Equal Emp't Opportunity Comm'n v. Ford Motor Co., No. 12-2484 (6th Cir. 2015)Annotate this Case
Harris, a Ford Motor Company employee had irritable bowel syndrome. Ford initially tried to accommodate Harris, allowing telecommuting. After three attempts failed, Ford denied her request to work from home on an as-needed basis, up to four days per week, deeming regular and predictable on-site attendance essential to Harris’s highly interactive job. Harris had placed in the bottom 22% of her peer group in her fourth year on the job (2007) and in the bottom 10% in 2008. By her last year (2009), Harris “was not performing the basic functions of her position.” Ford said she lacked interpersonal skills, delivered work late, was not concerned with quality, and failed to properly communicate with suppliers. In 2008, she missed an average of 1.5 work days per week; in 2009, she was absent more than she was present. After Ford terminated her employment, the Equal Employment Opportunity Commission sued Ford under the Americans with Disabilities Act, 42 U.S.C. 12112(b)(5). The district court granted summary judgment to Ford. The Sixth Circuit affirmed, stating that the ADA does not endow all disabled persons with a job—or job schedule—of their choosing.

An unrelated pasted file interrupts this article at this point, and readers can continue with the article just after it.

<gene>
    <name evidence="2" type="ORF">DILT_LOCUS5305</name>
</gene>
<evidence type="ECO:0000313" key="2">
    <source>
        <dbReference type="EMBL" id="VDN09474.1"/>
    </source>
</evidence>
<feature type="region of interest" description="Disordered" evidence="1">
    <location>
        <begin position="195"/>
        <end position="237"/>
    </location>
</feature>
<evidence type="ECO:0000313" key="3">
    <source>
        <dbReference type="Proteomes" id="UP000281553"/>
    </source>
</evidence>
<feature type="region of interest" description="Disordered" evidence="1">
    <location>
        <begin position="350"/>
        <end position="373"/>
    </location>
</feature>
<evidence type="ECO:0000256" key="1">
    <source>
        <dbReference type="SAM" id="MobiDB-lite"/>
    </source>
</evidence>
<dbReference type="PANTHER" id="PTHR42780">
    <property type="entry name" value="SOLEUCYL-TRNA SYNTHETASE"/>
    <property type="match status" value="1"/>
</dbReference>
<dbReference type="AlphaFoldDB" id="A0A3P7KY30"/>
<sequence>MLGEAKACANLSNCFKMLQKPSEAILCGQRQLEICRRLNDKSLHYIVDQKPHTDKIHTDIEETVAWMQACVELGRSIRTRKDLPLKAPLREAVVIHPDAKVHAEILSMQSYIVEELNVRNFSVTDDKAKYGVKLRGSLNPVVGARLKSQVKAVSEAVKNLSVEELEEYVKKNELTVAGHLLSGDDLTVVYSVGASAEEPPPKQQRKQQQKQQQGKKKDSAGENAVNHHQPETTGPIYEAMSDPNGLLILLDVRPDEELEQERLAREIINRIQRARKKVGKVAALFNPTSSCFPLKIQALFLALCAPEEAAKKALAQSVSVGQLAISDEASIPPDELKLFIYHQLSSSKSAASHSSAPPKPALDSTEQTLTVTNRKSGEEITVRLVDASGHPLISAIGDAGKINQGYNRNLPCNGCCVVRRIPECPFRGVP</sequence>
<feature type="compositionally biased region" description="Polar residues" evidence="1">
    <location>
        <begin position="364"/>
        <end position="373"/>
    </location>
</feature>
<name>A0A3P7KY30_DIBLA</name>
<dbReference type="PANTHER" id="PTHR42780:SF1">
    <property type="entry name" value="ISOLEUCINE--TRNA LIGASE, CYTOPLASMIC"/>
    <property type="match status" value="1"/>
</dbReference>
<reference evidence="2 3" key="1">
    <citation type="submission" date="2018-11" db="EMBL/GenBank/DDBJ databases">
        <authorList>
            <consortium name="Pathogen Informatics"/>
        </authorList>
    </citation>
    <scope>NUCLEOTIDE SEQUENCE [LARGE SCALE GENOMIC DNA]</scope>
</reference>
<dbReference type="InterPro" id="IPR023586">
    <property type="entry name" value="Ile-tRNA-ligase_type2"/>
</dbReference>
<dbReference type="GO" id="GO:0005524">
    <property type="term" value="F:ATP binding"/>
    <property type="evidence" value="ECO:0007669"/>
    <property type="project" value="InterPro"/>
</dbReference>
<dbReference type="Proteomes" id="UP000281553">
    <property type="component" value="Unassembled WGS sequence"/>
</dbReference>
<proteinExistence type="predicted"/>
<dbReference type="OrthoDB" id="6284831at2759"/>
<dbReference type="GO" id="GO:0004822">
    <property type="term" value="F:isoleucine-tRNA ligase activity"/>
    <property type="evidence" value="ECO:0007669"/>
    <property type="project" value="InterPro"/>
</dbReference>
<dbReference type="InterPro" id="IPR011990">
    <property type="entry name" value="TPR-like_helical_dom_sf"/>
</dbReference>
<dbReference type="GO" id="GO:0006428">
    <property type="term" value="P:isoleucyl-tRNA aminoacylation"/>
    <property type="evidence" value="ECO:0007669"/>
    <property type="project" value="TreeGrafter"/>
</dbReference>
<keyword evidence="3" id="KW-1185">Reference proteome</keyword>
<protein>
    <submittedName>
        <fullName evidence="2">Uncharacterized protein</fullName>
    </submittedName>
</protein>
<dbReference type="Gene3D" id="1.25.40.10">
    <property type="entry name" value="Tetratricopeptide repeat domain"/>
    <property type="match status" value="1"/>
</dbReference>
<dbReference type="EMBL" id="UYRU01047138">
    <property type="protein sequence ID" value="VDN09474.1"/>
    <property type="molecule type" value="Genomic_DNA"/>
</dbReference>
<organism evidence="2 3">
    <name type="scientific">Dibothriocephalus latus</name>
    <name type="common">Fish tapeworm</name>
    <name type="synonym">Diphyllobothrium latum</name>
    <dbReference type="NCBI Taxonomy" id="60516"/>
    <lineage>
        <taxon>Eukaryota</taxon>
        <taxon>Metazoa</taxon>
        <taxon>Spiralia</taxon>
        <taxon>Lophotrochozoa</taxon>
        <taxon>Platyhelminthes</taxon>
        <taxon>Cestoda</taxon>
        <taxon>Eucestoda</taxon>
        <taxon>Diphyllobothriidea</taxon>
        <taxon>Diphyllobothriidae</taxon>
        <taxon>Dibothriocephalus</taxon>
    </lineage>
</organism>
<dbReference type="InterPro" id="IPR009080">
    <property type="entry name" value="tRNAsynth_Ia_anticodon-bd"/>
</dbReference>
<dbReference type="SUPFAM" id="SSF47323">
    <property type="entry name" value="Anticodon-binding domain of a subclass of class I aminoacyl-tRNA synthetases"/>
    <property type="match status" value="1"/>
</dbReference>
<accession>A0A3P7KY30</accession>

This opinion or order relates to an opinion or order originally issued on April 22, 2014.